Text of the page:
Background: While thousands of ant species are arboreal, very few are able to chew and tunnel through living wood. Ants of the genus (subfamily Myrmicinae) inhabit tunnel systems excavated under the bark of living trees, where they keep large numbers of symbiotic armoured scale insects (family Diaspididae). Construction of these tunnels by chewing through healthy wood requires tremendous power, but the adaptations that give these abilities are unclear. Read More

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http://dx.doi.org/10.1186/s12983-018-0277-6DOI Listing
http://www.ncbi.nlm.nih.gov/pmc/articles/PMC6092875PMC
August 2018
1 Read

Neuromuscular transmitter candidates of a centipede (, Chilopoda).

Front Zool 2018 1;15:28. Epub 2018 Aug 1.

University of Veterinary Medicine Hannover, Division of Cell Biology, Bischofsholer Damm 15/102, D-30173 Hannover, Germany.

Background: The neuromuscular junction is the chemical synapse where motor neurons communicate with skeletal muscle fibers. Whereas vertebrates and many invertebrates use acetylcholine as transmitter at the neuromuscular junction, in those arthropods examined up to now, glutamate and GABA are used instead. With respect to taxon sampling in a phylogenetic context, there is, however, only a limited amount of data available, focusing mainly on crustaceans and hexapods, and neglecting other, arthropod groups. Read More

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http://dx.doi.org/10.1186/s12983-018-0274-9DOI Listing
http://www.ncbi.nlm.nih.gov/pmc/articles/PMC6090918PMC
August 2018
21 Reads

An atlas of larval organogenesis in the European shore crab L. (Decapoda, Brachyura, Portunidae).

Front Zool 2018 6;15:27. Epub 2018 Jul 6.

1Zoological Institute and Museum, Department of Cytology and Evolutionary Biology, Universität Greifswald, D-17498 Greifswald, Germany.

Background: The life history stages of brachyuran crustaceans include pelagic larvae of the Zoea type which grow by a series of moults from one instar to the next. Zoeae actively feed and possess a wide range of organ systems necessary for autonomously developing in the plankton. They also display a rich behavioural repertoire that allows for responses to variations in environmental key factors such as light, hydrostatic pressure, tidal currents, and temperature. Read More

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http://dx.doi.org/10.1186/s12983-018-0271-zDOI Listing
http://www.ncbi.nlm.nih.gov/pmc/articles/PMC6035453PMC
July 2018
14 Reads

The development and metamorphosis of the indirect developing acorn worm (Enteropneusta: Spengelidae).

Front Zool 2018 20;15:26. Epub 2018 Jun 20.

1Hopkins Marine Station, Department of Biology, Stanford University, 120 Ocean View Boulevard, Pacific Grove, CA 93950 USA.

Background: Enteropneusts are benthic marine invertebrates that belong to the deuterostome phylum Hemichordata. The two main clades of enteropneusts are defined by differences in early life history strategies. In the Spengelidae and Ptychoderidae, development is indirect via a planktotrophic tornaria larva. Read More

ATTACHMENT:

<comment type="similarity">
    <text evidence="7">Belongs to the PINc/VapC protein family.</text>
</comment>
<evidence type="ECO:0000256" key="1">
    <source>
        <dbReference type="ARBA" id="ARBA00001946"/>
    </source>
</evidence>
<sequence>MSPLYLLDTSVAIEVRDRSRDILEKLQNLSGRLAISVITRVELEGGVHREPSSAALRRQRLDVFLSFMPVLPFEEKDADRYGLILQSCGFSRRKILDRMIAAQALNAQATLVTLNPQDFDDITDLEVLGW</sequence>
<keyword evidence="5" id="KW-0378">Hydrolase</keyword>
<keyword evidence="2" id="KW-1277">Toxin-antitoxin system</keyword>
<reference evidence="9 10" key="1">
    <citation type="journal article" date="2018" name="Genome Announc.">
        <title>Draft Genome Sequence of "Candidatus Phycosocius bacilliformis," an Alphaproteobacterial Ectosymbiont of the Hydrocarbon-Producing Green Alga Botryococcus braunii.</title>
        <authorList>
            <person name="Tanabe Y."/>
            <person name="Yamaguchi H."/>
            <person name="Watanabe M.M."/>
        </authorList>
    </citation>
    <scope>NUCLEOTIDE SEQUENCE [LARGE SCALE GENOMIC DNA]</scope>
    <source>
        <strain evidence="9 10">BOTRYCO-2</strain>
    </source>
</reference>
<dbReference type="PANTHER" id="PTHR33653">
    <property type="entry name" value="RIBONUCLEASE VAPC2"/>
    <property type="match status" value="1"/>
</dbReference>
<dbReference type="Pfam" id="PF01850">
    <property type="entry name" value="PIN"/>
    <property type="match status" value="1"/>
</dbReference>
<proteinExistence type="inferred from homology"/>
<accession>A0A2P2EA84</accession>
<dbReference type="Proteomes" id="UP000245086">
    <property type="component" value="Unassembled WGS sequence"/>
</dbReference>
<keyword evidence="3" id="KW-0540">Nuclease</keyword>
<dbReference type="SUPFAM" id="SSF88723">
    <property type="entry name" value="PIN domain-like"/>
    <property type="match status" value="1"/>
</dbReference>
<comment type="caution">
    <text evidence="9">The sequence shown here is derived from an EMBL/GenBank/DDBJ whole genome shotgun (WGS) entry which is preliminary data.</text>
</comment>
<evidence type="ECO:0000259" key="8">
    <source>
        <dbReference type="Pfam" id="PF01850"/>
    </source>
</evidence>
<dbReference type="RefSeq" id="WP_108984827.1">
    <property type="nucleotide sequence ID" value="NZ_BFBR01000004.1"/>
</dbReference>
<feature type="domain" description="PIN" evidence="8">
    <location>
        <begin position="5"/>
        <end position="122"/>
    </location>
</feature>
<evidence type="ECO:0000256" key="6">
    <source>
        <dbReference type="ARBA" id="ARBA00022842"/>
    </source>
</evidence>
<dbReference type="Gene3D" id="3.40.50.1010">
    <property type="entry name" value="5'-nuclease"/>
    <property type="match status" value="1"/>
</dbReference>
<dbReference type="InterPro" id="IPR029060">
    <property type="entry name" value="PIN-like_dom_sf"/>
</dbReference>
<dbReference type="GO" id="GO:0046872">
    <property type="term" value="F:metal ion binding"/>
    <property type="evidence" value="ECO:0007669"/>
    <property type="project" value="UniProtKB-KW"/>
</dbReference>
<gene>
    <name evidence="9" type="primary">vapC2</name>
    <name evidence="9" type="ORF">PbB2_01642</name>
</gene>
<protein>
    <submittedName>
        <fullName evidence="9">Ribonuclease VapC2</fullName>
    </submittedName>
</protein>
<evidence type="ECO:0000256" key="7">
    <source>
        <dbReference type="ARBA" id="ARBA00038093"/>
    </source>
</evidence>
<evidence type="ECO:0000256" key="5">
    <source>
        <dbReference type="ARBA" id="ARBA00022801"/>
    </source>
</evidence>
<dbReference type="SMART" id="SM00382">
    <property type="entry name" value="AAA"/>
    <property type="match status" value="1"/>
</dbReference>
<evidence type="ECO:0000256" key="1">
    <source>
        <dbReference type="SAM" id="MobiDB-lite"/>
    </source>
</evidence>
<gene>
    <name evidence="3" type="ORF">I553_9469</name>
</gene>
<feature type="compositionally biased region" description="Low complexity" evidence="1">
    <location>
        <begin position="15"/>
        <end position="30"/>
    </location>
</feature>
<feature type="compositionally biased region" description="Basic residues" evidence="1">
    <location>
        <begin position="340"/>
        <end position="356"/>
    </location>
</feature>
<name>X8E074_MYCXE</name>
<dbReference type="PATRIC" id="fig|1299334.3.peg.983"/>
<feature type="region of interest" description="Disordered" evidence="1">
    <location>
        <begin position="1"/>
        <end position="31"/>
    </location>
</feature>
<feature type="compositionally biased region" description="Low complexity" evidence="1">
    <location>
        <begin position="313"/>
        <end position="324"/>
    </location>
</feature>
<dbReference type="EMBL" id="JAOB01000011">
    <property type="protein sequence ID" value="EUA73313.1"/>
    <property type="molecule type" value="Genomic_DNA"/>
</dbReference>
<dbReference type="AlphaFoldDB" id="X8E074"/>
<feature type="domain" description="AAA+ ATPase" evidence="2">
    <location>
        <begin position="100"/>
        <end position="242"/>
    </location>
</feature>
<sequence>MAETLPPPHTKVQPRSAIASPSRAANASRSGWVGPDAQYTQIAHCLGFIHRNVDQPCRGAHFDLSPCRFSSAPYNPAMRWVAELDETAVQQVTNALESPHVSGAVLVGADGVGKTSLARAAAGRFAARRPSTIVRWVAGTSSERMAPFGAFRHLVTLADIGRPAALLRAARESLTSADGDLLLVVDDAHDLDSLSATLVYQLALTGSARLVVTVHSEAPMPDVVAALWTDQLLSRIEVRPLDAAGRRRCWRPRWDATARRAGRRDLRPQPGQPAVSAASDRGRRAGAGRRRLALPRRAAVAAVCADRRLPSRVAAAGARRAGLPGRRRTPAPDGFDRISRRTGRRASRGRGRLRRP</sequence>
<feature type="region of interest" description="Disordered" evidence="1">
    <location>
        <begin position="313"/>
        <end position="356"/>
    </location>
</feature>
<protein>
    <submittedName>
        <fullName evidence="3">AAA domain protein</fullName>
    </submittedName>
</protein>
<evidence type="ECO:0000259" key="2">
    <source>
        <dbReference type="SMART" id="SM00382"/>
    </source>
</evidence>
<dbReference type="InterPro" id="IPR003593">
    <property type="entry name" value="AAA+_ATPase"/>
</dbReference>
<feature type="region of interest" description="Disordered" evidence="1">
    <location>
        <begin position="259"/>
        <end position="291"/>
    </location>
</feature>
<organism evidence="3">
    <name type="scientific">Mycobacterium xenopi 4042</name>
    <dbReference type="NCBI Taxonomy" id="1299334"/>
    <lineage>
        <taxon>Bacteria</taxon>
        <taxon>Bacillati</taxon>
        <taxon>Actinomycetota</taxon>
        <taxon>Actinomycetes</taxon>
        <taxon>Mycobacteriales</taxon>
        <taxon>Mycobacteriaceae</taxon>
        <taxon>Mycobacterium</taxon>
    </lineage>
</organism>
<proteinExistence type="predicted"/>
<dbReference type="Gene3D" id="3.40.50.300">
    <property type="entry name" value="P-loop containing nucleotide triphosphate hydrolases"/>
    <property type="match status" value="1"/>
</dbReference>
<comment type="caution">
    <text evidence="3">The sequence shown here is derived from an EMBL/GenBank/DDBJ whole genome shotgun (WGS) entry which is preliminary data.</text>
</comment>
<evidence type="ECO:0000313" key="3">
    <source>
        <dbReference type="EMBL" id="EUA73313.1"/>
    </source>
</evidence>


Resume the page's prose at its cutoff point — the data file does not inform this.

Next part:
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http://dx.doi.org/10.1186/s12983-018-0270-0DOI Listing
http://www.ncbi.nlm.nih.gov/pmc/articles/PMC6011522PMC
June 2018
4 Reads

The effect of pre-laying maternal immunization on offspring growth and immunity differs across experimentally altered postnatal rearing conditions in a wild songbird.

Front Zool 2018 19;15:25. Epub 2018 Jun 19.

3Institute of Zoology, Poznań University of Life Sciences, Wojska Polskiego 71C, 60-625 Poznań, Poland.

Background: Prenatal antibody transfer is an immune-mediated maternal effect by which females can shape postnatal offspring resistance to pathogens and parasites. Maternal antibodies passed on to offspring provide primary protection to neonates against diverse pathogenic antigens, but they may also affect offspring growth and influence the development of an offspring's own immune response. The effects of maternal antibodies on offspring performance commonly require that the disease environment experienced by a mother prior to breeding matches the environment encountered by her offspring after hatching/birth. Read More

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http://dx.doi.org/10.1186/s12983-018-0272-yDOI Listing
http://www.ncbi.nlm.nih.gov/pmc/articles/PMC6006776PMC
June 2018
3 Reads

Unity in diversity: a survey of muscular systems of ctenostome Gymnolaemata (Lophotrochozoa, Bryozoa).

Front Zool 2018 7;15:24. Epub 2018 Jun 7.

University of Vienna, Department of Integrative Zoology, Althanstraße 14, 1090 Vienna, Austria.

Background: Myoanatomical studies of adult bryozoans employing fluorescent staining and confocal laser scanning microscopy (CLSM) have been chiefly conducted on freshwater bryozoans. The diversity of muscular systems in the marine bryozoans is currently not well known with only two species being studied in more detail. The aim of this study is to unravel the diversity of muscle systems of 15 ctenostome bryozoans by phalloidin-coupled fluorescence stainings combined with CLSM. Read More

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http://dx.doi.org/10.1186/s12983-018-0269-6DOI Listing
http://www.ncbi.nlm.nih.gov/pmc/articles/PMC5992719PMC
June 2018
1 Read